We work with a variety of private equity firms specializing in middle-market manufacturing companies, and although they’re all different, they all tend to begin our relationship with the same basic question: does the state of a company’s information technology (IT) really matter when contemplating a transaction?
In a word, yes. So when we were invited to participate in a recent Capital Roundtable Masterclass for middle-market private equity and mezzanine investors and lenders in a panel, titled “Enhancing Operations: What Four Leading Operational Advisors Are Telling Portfolio Companies About Harnessing Technology,” we enthusiastically agreed. Alongside KKR Capstone, Storm Lake Capital LLC, Profit Velocity Solutions, and moderator Plex Systems, Inc., we discussed why IT is so critical when considering a transaction, IT improvement opportunities to maximize value, and the benefits of cloud computing. Here is a brief synopsis.
Why IT Is So Critical
It wasn’t so long ago that IT was completely ignored in the due diligence process. Over the years, however, private equity has learned the hard way that IT is a critical consideration when evaluating a transaction.
Over and over, we’ve heard stories from companies that disregarded IT only to realize after deal close that IT prohibited real-time access to accurate operational information to drive improvements, may not be cost effective, and may not be a solid environment to ensure the continuity of the business. “If only I’d known, we would have sought expert advice in structuring and negotiating our Transitional Services Agreements and/or decreased our offer substantially,” some equity firms would lament. Therefore, IT should be a consideration during due diligence.
IT Improvement Opportunities
When purchasing a manufacturer, there are a variety of IT improvement opportunities to consider. These include:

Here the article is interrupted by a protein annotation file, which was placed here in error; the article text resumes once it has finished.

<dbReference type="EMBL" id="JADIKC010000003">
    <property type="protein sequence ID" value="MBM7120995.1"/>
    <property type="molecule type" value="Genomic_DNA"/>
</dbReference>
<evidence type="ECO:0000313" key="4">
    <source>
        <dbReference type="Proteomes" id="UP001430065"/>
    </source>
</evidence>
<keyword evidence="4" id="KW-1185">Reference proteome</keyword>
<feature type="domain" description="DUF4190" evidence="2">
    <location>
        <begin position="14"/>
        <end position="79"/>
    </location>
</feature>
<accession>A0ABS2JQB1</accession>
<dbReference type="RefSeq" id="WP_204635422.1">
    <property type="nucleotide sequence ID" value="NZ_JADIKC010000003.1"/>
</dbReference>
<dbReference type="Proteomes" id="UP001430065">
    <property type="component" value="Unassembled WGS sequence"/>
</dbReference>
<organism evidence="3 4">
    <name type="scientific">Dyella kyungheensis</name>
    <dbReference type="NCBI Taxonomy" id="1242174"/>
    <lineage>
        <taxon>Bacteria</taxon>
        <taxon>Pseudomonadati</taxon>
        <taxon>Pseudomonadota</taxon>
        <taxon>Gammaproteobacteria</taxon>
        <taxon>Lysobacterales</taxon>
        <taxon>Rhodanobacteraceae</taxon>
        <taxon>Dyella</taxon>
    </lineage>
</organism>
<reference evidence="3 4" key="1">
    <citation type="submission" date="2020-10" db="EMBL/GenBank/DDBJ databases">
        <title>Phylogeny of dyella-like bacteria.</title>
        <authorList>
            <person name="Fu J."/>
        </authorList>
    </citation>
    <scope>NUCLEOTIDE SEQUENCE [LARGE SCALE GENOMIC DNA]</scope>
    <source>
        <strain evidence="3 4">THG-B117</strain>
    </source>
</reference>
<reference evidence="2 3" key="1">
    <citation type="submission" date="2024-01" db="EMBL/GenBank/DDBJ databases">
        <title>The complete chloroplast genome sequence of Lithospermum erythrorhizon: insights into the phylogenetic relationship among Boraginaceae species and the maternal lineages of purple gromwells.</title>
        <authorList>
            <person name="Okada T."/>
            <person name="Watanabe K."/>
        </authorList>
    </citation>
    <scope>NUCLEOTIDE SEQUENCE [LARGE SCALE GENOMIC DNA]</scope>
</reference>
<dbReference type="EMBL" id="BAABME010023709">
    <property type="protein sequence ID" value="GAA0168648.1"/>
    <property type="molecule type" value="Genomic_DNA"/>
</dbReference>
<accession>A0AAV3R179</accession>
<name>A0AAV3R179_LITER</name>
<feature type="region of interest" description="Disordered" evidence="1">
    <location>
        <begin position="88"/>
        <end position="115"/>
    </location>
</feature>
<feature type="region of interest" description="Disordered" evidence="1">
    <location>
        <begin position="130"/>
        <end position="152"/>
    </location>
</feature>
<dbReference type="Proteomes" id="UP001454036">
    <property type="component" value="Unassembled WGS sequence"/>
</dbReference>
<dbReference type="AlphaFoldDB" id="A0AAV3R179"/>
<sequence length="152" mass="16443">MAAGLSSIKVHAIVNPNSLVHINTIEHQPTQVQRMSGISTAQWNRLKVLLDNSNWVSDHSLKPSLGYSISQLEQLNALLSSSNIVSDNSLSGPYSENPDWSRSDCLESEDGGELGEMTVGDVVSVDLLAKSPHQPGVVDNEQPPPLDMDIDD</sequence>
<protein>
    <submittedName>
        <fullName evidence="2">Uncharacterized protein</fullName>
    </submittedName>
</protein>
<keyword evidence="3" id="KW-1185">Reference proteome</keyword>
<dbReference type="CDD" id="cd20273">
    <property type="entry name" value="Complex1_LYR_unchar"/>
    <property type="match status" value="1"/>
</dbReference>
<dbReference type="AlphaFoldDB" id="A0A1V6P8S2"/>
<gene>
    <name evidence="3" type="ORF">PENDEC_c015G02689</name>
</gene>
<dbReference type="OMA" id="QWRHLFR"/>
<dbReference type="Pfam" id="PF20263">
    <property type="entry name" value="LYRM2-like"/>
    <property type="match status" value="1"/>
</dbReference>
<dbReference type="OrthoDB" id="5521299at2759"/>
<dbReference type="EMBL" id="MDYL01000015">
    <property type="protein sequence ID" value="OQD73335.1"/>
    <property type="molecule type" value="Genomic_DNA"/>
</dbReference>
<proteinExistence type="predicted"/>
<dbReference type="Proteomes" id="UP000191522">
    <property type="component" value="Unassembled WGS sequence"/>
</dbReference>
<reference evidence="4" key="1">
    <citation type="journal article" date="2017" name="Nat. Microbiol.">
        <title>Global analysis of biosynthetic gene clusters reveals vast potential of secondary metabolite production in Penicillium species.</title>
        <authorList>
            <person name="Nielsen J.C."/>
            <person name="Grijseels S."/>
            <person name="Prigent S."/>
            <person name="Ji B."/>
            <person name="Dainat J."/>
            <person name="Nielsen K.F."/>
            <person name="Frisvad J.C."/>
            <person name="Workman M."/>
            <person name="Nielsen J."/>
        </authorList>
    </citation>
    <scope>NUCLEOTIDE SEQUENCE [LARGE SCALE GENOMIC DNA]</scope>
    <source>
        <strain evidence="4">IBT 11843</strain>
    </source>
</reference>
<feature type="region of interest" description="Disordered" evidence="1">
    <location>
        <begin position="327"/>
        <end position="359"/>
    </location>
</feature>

- Supply chain integration. Integrating suppliers into an existing IT system affords companies a variety of benefits; for example, suppliers can monitor inventory and automatically replenish when needed to optimize inventories. Customers can push material releases and manage supplier quality.
- System centralization/integration. All too often, manufacturers have a number of incompatible, disparate systems running simultaneously, particularly if they have multiple facilities. In a perfect world, every company would run on one centralized, fully integrated system. This helps keep data standardized and accurate and accelerate problem solving and reporting.
- Shop floor integration. Optimally, a manufacturer’s ERP system will “talk” to shop software and machines and use the data to optimize machine efficiency and monitor machine maintenance.
The Benefits of Cloud Computing
Employing a cloud computing model for IT can be beneficial to private equity firms in a number of ways. These include:
- Cost savings. Often, when purchasing an on-premise system, manufacturers pay for the majority of that system in the first year and an ongoing maintenance fee annually thereafter. This means making a significant up-front investment. With cloud computing and a subscription-based model, companies pay the same subscription/cost every month.
- Speed to get up and running. An on-premise system can take six-to-eight weeks to establish the necessary infrastructure to start the implementation. With cloud computing, that time is decreased to two weeks, enabling quicker time to benefit.
- Ease of transition. When it’s time to sell the company, it’s easy to switch the name on the subscription, and the buyer assumes the monthly fee. The company data stays as is, and there’s no additional training or hardware/software purchases necessary.
- No need to be an IT shop. Private equity firms typically do not want to establish a capital-intensive IT operation. If you’re using a cloud computing solution—like Plex Systems, Inc., for example—there’s no need to make/retain such a financial commitment. The cloud-based solution provider takes care of everything, including technology updates and security, while you focus on what you do best.
Taking a Long-Term View
The goal of all private equity firms is to maximize value on exit. Considering IT before and leveraging it after acquisition to drive operational improvements will better position private equity long term for the eventual sale. Opportunities like supply chain integration, system integration, and cloud computing present significant improvement opportunities.